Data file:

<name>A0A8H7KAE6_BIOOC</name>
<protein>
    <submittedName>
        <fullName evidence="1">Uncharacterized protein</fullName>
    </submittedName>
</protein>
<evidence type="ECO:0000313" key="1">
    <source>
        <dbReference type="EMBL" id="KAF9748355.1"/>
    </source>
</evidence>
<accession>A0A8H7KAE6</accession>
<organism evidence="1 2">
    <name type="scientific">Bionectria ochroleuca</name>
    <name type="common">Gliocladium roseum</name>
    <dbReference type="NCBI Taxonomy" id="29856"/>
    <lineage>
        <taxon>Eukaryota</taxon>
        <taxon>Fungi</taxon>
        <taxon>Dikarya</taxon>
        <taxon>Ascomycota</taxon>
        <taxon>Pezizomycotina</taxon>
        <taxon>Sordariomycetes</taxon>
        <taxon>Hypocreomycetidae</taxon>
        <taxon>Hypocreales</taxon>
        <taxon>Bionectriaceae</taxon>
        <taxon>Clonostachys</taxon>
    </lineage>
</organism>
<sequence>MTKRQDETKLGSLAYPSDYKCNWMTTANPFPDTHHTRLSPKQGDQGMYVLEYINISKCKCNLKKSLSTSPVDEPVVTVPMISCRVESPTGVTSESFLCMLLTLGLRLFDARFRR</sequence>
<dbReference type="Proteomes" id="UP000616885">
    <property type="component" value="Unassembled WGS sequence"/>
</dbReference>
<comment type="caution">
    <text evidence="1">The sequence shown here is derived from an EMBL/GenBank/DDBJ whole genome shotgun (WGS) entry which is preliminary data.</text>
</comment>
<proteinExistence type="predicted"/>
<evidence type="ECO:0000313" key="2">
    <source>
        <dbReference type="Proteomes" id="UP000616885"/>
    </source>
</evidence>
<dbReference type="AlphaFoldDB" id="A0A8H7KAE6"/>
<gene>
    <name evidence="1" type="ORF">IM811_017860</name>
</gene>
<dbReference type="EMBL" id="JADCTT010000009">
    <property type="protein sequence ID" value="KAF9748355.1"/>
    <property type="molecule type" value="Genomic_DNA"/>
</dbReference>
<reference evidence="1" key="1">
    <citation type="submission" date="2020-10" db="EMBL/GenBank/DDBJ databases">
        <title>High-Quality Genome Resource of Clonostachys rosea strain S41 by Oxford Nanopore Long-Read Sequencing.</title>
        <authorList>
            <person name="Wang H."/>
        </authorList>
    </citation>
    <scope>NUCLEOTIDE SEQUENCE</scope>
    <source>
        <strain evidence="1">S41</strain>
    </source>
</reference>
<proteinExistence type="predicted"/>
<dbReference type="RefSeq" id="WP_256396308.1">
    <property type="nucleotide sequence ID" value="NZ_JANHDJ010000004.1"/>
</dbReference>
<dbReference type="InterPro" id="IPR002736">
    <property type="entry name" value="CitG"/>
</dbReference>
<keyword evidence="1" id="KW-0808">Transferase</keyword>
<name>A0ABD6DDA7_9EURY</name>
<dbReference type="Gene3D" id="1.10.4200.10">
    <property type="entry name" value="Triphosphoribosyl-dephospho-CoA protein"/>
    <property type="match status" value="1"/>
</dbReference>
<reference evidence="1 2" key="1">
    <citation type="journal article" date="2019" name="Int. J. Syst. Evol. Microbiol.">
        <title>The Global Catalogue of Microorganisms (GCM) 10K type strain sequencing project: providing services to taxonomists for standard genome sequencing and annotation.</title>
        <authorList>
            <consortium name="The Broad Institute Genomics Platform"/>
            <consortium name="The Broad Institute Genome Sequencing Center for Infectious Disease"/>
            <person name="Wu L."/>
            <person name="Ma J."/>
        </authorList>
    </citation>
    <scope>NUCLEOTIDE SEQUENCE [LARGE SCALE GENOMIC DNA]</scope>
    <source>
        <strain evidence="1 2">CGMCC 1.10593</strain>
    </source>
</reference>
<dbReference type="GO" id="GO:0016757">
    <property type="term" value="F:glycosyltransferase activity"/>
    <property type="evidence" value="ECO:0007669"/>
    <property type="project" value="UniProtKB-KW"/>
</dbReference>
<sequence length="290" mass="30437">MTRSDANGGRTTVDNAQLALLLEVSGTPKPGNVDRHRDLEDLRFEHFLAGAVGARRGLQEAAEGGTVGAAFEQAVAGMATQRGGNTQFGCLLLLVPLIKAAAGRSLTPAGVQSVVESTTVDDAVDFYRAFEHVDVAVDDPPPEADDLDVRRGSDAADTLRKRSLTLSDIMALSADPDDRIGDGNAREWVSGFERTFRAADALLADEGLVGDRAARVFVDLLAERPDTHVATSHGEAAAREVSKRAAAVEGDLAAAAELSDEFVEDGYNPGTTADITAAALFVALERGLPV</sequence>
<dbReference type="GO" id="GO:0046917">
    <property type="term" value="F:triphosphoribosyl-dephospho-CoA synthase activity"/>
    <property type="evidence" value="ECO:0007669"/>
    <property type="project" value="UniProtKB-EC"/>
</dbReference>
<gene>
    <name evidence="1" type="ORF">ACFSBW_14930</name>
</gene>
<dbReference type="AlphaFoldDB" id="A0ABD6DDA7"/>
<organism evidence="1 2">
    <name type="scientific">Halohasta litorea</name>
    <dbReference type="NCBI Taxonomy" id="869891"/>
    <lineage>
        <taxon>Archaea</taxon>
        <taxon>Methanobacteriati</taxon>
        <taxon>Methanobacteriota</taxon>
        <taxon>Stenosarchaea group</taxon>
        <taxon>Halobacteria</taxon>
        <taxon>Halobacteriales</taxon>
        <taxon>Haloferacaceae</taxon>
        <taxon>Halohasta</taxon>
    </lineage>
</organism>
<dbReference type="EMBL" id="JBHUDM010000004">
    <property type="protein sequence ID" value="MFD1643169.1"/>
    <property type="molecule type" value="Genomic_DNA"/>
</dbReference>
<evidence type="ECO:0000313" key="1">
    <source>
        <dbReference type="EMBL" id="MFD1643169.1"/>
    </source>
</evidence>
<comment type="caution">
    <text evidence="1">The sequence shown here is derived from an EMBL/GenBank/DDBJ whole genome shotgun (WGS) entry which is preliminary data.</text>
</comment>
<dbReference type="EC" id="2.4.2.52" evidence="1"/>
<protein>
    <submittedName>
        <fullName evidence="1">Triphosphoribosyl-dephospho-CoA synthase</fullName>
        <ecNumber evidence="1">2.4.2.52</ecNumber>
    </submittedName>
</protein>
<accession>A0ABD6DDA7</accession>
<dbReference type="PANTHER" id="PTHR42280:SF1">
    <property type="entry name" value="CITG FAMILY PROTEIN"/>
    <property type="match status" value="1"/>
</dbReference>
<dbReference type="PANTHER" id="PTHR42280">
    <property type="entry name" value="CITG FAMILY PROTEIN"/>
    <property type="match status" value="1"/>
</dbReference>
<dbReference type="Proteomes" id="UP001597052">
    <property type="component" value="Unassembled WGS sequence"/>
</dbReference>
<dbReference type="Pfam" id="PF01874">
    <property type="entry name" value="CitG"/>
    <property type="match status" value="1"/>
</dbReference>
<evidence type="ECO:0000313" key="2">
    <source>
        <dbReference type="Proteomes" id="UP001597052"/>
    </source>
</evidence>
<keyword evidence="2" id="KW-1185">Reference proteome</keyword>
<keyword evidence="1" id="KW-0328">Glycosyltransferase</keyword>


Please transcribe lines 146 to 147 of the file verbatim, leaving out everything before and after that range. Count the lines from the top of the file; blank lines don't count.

    <property type="match status" value="1"/>
</dbReference>